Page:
Addressing Handgun Control Essay Research Paper Good

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Addressing Handgun Control Essay, Research Paper Good morning ladies and gentlemen! I first want to thank you for your interest in organizing your communities for gun control. Before you begin to organize for gun control, you should have a basic understanding of the dimensions of this issue. Many members of existing groups believe that gun control is a unique issue, one that invokes even more emotional, gut-level responses than other controversial subjects such as abortion or school busing. You may or may not find this to be true, but you should approach the job ahead prepared for a wide range of responses, ranging from apathy to hate mail and death threats. To gain supporters for gun control, it is not enough to merely present data- even information supporting only the

mildest form of control. Acceptance for any form of control does not rest simply on technical arguments about effectiveness; rather, positions on the issue are influenced heavily by values and personal belief systems. Thus, much of our energy will be devoted to changing these attitudes and beliefs- a difficult task under any circumstance. When views are linked to concerns for physical safety, they usually are unaffected by data and information. Yet a gun control group must try to deal with these concerns. How do we define gun crime as a social problem? Violent crime that threatens or abuses the physical safety of its victims lies at the heart of the crime problem in America today. In turn, the use of firearms to commit crime constitutes a major portion of the violent crime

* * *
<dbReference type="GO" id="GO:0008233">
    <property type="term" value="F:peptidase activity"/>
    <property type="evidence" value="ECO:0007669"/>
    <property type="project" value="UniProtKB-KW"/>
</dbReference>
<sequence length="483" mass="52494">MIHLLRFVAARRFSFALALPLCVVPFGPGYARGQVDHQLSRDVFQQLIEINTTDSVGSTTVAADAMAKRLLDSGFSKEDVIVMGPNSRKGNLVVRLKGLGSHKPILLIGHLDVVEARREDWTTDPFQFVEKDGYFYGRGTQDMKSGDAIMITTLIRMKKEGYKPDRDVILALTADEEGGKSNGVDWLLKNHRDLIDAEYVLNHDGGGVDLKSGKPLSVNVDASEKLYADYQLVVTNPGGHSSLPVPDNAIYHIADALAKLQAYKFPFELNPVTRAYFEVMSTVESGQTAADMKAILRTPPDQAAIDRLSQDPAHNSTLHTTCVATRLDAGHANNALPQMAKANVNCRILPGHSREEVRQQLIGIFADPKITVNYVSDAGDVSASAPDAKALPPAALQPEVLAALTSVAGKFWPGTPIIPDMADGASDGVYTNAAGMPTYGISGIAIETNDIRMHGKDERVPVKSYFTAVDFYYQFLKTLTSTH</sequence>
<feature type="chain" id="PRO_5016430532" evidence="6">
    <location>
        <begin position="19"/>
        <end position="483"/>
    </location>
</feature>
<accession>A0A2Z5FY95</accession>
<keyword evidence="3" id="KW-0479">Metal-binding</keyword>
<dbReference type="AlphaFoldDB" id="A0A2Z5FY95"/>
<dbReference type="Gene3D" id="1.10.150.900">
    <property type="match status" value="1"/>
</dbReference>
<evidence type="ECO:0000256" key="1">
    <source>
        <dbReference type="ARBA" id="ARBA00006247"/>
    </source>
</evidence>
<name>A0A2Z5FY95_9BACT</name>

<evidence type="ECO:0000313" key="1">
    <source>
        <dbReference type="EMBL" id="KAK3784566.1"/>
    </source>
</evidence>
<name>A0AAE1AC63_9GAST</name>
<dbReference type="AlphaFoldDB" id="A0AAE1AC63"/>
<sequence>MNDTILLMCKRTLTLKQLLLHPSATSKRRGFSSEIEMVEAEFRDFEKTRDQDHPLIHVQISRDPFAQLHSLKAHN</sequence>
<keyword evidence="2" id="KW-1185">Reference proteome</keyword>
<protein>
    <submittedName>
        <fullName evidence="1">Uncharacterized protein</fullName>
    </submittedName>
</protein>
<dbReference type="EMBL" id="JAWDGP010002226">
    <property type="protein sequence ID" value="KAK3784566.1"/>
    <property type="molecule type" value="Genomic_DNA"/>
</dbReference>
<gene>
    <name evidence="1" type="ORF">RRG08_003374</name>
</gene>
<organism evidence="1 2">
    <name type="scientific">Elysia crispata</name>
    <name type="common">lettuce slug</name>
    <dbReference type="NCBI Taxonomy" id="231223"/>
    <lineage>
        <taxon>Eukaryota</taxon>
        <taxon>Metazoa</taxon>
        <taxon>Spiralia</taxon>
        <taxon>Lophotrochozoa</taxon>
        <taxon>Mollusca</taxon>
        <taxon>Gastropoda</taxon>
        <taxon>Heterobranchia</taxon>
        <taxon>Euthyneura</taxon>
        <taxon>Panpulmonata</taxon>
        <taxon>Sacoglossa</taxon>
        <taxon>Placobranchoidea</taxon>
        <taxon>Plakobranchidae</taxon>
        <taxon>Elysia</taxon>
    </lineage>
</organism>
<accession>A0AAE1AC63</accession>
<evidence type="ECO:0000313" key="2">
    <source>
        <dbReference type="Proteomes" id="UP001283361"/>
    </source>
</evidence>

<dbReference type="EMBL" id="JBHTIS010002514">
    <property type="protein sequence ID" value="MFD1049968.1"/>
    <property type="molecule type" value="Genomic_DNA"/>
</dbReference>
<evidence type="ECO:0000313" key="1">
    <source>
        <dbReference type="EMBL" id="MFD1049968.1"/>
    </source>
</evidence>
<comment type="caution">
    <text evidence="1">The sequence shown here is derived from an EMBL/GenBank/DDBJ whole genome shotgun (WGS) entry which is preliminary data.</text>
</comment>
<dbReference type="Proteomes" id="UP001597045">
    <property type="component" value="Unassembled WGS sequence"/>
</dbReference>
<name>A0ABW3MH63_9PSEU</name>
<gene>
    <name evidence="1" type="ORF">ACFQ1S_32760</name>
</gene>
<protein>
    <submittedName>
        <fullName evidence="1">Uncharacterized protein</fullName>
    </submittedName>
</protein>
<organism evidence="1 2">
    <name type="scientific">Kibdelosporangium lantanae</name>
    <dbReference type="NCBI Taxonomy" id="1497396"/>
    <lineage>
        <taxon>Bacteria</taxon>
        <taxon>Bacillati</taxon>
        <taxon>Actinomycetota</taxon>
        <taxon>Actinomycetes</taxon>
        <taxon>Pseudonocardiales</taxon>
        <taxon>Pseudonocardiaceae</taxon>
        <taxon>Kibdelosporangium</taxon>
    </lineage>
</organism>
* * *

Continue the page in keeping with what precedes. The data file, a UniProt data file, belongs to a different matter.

problem. Each year, approximately 85,000 American citizens die through the suicidal, homicidal, or accidental abuse of guns; several hundreds of thousands are injured (intentionally or accidentally); hundreds of thousands more are victimized by gun crimes (Wright, Ross, Daly 1992). Despite mounting evidence of handgun crimes and deaths, Americans in general and public policy makers in particular have failed to halt this ever-increasing national tragedy. These facts fail to diminish the increasing gun arsenal. Crime of all sorts impacts on a major portion of the nation s households. Victimization surveys show that one out of five households is victimized by crime annually. Although violent crime per se constitutes only about one-tenth of all crime, the remainder being property

crimes in which firearms ostensibly played no role, it contributes considerably more than its share to the fear of crime and to the public s sense of crime as a serious problem (Rossi, 1992). Indeed, it can be argued that violent crime is the crime problem and that its reduction should be a matter of the highest priority on the enforcement and criminal justice policy agendas of the nation. The line between violent and nonviolent crimes is clear in some instances but hazy and indistinct in others. Homicide, manslaughter, assault, and robbery are, by definition, clearly violent crimes in which physical harm is either inflicted or threatened. But a burglary, ordinarily a nonviolent crime, can easily become violent if the burglar (or his victim) is carrying a gun. Similarly, a minor

argument that would otherwise be no more serious than a disturbance of the peace can be transformed into an aggravated assault if one of the parties attempts to emphasize his or her views by brandishing or using a weapon. The main dimensions of the social problem of gun crime are often said to be the obvious consequences of these characteristics of firearms. Gun crimes cause more physical damage to victims; guns make crimes easier to commit, thereby increasing the crime rate; guns make it possible to undertake larger scale crimes, thereby increasing the overall social cost. Clearly, or so it is argued, if guns could somehow be abolished, both the scale of our crime problem and the physical damages associated with crime would decrease. Major reasons for our lack of strong gun